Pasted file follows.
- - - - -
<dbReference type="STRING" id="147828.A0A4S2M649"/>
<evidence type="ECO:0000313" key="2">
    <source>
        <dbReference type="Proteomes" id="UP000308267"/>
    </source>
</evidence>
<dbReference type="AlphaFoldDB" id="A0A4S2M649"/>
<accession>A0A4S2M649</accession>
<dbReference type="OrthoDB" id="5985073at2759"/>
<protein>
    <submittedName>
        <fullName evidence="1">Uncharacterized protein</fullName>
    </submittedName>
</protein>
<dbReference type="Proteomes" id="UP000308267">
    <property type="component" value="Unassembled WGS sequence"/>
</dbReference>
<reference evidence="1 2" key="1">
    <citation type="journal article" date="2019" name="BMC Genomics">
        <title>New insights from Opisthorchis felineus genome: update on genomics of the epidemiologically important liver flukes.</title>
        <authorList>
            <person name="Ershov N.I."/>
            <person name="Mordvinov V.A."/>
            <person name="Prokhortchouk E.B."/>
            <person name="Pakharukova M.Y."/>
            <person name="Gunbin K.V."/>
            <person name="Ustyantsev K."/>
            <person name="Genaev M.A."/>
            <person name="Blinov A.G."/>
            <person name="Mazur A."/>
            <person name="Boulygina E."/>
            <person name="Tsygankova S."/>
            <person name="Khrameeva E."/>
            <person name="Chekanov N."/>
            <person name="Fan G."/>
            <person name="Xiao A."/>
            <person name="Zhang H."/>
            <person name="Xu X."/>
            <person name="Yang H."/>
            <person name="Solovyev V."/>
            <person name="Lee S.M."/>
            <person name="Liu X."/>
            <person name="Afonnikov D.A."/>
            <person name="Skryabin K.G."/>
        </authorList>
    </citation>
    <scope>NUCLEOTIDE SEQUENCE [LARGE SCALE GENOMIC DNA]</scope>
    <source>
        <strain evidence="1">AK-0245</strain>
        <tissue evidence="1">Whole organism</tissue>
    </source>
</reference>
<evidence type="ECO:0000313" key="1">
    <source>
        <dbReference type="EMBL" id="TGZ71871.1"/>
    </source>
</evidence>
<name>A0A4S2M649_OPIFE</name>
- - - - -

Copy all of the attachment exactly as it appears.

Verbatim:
<dbReference type="STRING" id="147828.A0A4S2M649"/>
<evidence type="ECO:0000313" key="2">
    <source>
        <dbReference type="Proteomes" id="UP000308267"/>
    </source>
</evidence>
<dbReference type="AlphaFoldDB" id="A0A4S2M649"/>
<accession>A0A4S2M649</accession>
<dbReference type="OrthoDB" id="5985073at2759"/>
<protein>
    <submittedName>
        <fullName evidence="1">Uncharacterized protein</fullName>
    </submittedName>
</protein>
<dbReference type="Proteomes" id="UP000308267">
    <property type="component" value="Unassembled WGS sequence"/>
</dbReference>
<reference evidence="1 2" key="1">
    <citation type="journal article" date="2019" name="BMC Genomics">
        <title>New insights from Opisthorchis felineus genome: update on genomics of the epidemiologically important liver flukes.</title>
        <authorList>
            <person name="Ershov N.I."/>
            <person name="Mordvinov V.A."/>
            <person name="Prokhortchouk E.B."/>
            <person name="Pakharukova M.Y."/>
            <person name="Gunbin K.V."/>
            <person name="Ustyantsev K."/>
            <person name="Genaev M.A."/>
            <person name="Blinov A.G."/>
            <person name="Mazur A."/>
            <person name="Boulygina E."/>
            <person name="Tsygankova S."/>
            <person name="Khrameeva E."/>
            <person name="Chekanov N."/>
            <person name="Fan G."/>
            <person name="Xiao A."/>
            <person name="Zhang H."/>
            <person name="Xu X."/>
            <person name="Yang H."/>
            <person name="Solovyev V."/>
            <person name="Lee S.M."/>
            <person name="Liu X."/>
            <person name="Afonnikov D.A."/>
            <person name="Skryabin K.G."/>
        </authorList>
    </citation>
    <scope>NUCLEOTIDE SEQUENCE [LARGE SCALE GENOMIC DNA]</scope>
    <source>
        <strain evidence="1">AK-0245</strain>
        <tissue evidence="1">Whole organism</tissue>
    </source>
</reference>
<evidence type="ECO:0000313" key="1">
    <source>
        <dbReference type="EMBL" id="TGZ71871.1"/>
    </source>
</evidence>
<name>A0A4S2M649_OPIFE</name>